Before purchasing a table saw, start by asking yourself a few questions:
- What type of woodworking do you typically do? What type of projects do you typically work on?
- How much time and effort do you spend on your woodworking projects?
- Where will you use and store your best hybrid table saw? Is there adequate space and room for a table saw and your or others access?
- What is your table saw budget?
The different types and classes of table saws are generally categorized as follows:
- Portable table saws. Portable table saws are designed to be easy to lift and move around. Thus, portable table saws are great for carpenters and other workers or craftspeople that spend time at different job sites or need mobility. best table saw 2017 perform the same basic function as larger table saws, but have smaller work areas and smaller motors.
- Bench top table saws. Bench top table saws are smaller saws designed to operate in smaller or more confined work areas. Bench top table saws can also be portable but they do not have the longer legs and wheels found on portable table saws. Similar to portable table saws, bench top models will have smaller work spaces and motors.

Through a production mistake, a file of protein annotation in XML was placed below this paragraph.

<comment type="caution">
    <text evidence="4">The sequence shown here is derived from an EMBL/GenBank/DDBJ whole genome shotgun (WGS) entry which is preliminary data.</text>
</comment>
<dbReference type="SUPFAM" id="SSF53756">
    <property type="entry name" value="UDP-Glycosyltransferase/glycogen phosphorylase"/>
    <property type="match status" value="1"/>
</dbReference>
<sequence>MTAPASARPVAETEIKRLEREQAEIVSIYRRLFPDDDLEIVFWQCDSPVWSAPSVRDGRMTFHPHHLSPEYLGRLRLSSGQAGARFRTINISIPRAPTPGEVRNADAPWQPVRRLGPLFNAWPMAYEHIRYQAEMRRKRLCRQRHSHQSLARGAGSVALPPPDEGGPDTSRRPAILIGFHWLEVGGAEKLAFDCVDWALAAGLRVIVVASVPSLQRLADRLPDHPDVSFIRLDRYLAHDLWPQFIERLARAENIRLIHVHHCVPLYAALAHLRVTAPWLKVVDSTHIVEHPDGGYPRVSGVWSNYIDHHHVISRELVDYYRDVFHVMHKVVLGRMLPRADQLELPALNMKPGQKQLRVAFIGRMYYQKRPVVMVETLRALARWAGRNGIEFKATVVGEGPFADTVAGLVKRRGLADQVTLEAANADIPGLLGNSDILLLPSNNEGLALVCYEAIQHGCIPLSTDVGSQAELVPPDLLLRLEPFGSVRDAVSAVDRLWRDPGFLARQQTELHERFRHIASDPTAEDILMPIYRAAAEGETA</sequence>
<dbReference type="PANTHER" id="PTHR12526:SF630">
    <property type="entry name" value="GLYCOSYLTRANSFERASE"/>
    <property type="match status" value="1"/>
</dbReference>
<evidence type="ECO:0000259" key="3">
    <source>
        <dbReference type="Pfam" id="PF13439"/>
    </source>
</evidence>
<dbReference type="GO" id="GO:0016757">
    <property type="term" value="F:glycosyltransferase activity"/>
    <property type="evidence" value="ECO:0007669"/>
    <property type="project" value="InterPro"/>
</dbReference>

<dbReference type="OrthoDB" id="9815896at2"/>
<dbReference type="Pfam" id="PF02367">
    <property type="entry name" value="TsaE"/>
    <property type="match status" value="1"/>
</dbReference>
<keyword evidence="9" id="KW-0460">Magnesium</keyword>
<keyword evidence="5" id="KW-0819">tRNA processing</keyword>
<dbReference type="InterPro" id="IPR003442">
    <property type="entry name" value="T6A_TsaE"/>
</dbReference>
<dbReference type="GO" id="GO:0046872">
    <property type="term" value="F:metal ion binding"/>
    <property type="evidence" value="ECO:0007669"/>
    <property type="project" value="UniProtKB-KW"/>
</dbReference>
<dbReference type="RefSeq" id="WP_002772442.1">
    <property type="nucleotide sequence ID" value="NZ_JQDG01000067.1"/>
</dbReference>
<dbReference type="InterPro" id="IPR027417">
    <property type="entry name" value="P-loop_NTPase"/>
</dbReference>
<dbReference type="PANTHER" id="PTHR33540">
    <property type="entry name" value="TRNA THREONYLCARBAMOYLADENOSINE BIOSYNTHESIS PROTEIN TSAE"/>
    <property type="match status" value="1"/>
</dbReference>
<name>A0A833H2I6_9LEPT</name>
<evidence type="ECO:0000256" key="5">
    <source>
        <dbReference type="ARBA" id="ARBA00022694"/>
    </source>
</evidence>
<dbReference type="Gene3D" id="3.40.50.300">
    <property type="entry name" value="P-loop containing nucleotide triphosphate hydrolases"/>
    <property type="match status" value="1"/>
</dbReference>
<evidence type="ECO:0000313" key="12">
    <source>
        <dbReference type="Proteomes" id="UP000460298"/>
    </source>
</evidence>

- Contractor table saws. Contractor table saws are also designed to be portable for moving from jobsite to jobsite, however, these table saws are relatively heavier and heftier. Many contractor saws will have a solid cast iron table top and lighter table extensions to extend the saw’s work area. In addition to contractors, these saws are good values for hobbyists and homeowners wanting bigger saws. Contractor table saws are used in carpentry, trim work, and basic furniture making.
- Cabinet table saws. Cabinet table saws are the choice of professional and serious home woodworkers. These saws are built to be durable. They typically have more and heavier cast iron and steel, larger motors, and bigger work areas. The combination of the cabinet saw’s sturdier base and enclosed motor –inside the cabinet– results in a table saw designed to operate more efficiently and quietly for longer hours. Cabinet table saws can be over three times heavier and have three to five times the horsepower of contractor saws.
If you typically spend a few hours a week or less working on small crafts or projects, then a cabinet saw would be overkill for you. However, if you operate a professional woodworking shop, and need a model to run comfortably, reliably and more quietly, then a cabinet saw is probably justified versus a contractor saw.